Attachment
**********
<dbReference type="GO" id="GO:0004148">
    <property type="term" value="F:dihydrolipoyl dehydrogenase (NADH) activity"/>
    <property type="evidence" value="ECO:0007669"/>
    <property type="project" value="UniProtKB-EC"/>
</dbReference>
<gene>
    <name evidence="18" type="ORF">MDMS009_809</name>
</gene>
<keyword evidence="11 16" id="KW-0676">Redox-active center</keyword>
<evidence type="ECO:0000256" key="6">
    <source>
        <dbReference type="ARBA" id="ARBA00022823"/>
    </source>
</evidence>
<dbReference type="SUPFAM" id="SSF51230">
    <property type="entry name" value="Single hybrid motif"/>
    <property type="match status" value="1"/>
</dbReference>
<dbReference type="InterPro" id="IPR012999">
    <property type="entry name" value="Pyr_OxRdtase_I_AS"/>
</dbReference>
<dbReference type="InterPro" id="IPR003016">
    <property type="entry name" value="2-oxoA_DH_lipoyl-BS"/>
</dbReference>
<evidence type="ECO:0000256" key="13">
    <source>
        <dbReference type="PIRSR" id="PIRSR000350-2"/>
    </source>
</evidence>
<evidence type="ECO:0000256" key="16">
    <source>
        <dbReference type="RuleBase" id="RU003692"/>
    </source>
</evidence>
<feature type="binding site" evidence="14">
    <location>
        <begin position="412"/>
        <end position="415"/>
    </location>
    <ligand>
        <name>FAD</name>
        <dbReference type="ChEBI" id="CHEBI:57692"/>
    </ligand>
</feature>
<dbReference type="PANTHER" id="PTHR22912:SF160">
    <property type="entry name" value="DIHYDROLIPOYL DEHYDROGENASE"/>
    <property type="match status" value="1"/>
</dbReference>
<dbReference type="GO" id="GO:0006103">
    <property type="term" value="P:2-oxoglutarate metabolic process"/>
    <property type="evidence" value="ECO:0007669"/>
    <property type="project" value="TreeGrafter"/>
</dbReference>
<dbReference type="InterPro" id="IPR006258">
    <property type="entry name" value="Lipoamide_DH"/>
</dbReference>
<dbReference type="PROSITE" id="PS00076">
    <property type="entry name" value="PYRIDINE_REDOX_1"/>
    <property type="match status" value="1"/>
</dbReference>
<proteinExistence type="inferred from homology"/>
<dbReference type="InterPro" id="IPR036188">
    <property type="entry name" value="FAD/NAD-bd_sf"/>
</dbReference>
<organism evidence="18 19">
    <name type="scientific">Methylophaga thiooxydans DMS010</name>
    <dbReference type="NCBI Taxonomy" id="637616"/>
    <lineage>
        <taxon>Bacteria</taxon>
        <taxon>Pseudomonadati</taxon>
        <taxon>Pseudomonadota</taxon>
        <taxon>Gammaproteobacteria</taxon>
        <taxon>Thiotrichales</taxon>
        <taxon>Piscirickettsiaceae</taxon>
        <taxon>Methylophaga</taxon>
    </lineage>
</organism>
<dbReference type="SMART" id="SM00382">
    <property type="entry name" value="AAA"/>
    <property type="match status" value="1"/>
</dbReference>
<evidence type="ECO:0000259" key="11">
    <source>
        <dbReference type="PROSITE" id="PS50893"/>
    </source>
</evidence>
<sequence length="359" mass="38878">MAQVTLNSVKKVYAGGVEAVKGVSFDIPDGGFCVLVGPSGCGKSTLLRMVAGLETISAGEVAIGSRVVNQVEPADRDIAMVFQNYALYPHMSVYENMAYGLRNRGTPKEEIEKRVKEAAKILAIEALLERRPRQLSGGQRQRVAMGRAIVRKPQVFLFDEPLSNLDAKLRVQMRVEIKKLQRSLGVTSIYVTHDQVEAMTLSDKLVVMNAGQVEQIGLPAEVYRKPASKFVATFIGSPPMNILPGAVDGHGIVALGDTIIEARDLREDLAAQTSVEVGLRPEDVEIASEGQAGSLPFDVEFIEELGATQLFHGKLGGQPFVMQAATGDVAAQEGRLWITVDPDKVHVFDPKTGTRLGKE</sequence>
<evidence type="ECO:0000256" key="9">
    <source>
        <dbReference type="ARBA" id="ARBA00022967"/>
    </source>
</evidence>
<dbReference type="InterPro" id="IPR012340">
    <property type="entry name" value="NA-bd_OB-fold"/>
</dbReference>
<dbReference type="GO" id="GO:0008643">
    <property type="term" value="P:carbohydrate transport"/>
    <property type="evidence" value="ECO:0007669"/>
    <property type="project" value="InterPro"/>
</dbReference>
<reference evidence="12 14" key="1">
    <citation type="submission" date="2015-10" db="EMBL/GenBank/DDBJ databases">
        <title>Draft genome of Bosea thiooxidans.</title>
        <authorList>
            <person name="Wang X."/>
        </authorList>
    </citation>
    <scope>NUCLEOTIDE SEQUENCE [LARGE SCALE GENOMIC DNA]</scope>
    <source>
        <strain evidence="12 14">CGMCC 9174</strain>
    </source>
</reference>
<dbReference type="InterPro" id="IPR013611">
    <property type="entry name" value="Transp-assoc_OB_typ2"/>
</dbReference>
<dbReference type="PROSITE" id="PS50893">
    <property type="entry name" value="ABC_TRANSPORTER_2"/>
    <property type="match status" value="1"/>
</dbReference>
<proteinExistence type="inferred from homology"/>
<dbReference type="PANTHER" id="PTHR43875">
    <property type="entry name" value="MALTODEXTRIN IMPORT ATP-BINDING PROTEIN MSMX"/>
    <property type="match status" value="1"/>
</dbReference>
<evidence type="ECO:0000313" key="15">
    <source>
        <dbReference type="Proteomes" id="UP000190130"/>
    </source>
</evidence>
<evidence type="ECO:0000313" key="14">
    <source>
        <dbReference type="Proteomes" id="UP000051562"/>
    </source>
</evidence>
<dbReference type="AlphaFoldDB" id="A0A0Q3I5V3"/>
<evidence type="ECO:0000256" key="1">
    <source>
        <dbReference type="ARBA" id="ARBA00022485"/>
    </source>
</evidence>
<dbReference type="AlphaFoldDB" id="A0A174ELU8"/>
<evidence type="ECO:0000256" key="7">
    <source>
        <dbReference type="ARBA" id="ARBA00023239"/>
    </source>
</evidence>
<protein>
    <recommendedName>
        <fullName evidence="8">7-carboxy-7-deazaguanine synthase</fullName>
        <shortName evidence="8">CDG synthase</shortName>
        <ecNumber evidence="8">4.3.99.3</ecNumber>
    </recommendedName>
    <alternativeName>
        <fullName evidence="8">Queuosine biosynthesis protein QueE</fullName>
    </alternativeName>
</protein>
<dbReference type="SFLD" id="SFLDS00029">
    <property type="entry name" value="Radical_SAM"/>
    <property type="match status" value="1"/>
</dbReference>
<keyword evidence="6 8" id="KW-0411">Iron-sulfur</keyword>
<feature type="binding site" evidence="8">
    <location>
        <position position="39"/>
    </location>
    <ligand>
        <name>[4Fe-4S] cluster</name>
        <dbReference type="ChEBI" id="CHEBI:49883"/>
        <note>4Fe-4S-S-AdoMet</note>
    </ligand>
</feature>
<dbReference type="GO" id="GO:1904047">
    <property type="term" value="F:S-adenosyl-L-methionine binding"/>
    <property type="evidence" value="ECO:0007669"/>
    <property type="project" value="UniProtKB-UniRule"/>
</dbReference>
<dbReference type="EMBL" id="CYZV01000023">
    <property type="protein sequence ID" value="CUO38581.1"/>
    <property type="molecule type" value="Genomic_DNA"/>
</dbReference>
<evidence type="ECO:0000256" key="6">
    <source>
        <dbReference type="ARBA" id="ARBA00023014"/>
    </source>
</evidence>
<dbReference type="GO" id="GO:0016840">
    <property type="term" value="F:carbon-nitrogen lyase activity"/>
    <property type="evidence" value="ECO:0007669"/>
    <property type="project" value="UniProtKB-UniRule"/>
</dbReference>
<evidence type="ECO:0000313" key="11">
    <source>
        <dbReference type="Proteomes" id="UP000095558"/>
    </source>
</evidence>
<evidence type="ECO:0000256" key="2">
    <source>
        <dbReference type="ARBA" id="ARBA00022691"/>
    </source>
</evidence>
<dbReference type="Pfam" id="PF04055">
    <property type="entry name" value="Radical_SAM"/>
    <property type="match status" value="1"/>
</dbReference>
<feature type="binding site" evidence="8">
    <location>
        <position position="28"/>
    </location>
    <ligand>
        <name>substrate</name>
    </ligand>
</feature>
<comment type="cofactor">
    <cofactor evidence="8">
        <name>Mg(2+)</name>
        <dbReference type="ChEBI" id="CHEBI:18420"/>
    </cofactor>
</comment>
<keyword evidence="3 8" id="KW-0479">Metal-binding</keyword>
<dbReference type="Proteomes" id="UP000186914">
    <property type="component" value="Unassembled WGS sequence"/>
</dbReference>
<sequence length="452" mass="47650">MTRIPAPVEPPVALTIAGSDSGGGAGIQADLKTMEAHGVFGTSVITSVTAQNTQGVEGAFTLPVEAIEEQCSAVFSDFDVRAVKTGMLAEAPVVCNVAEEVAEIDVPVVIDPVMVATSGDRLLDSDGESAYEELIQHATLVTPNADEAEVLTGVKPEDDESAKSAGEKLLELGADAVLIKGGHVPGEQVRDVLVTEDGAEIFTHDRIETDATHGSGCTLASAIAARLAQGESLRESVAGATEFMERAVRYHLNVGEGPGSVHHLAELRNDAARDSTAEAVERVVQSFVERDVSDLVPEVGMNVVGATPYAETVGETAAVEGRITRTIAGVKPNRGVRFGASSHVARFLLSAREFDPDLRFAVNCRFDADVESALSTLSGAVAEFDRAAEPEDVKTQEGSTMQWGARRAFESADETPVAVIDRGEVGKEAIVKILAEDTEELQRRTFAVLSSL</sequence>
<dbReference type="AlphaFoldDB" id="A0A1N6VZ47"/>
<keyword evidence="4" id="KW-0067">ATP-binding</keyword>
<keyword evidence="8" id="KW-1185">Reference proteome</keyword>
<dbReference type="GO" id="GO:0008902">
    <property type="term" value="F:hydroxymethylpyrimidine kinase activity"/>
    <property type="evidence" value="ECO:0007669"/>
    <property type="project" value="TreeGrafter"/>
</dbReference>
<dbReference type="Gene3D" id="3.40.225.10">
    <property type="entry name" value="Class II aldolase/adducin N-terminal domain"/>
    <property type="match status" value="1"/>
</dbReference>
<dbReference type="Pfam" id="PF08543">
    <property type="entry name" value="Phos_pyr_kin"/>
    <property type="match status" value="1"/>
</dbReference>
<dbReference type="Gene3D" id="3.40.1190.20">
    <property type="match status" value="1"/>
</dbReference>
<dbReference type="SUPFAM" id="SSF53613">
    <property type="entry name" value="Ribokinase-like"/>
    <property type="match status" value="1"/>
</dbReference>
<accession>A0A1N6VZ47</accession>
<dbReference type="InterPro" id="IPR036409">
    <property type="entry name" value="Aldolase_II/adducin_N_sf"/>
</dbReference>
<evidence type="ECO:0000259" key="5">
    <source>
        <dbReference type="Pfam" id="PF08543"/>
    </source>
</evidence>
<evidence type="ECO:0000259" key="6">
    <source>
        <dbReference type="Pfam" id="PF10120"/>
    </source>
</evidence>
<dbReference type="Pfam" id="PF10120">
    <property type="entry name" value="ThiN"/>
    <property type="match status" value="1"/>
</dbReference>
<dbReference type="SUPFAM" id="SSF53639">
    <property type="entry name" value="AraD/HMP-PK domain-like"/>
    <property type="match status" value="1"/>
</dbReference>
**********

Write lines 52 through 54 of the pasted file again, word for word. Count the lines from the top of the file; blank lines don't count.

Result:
    <property type="project" value="TreeGrafter"/>
</dbReference>
<dbReference type="InterPro" id="IPR006258">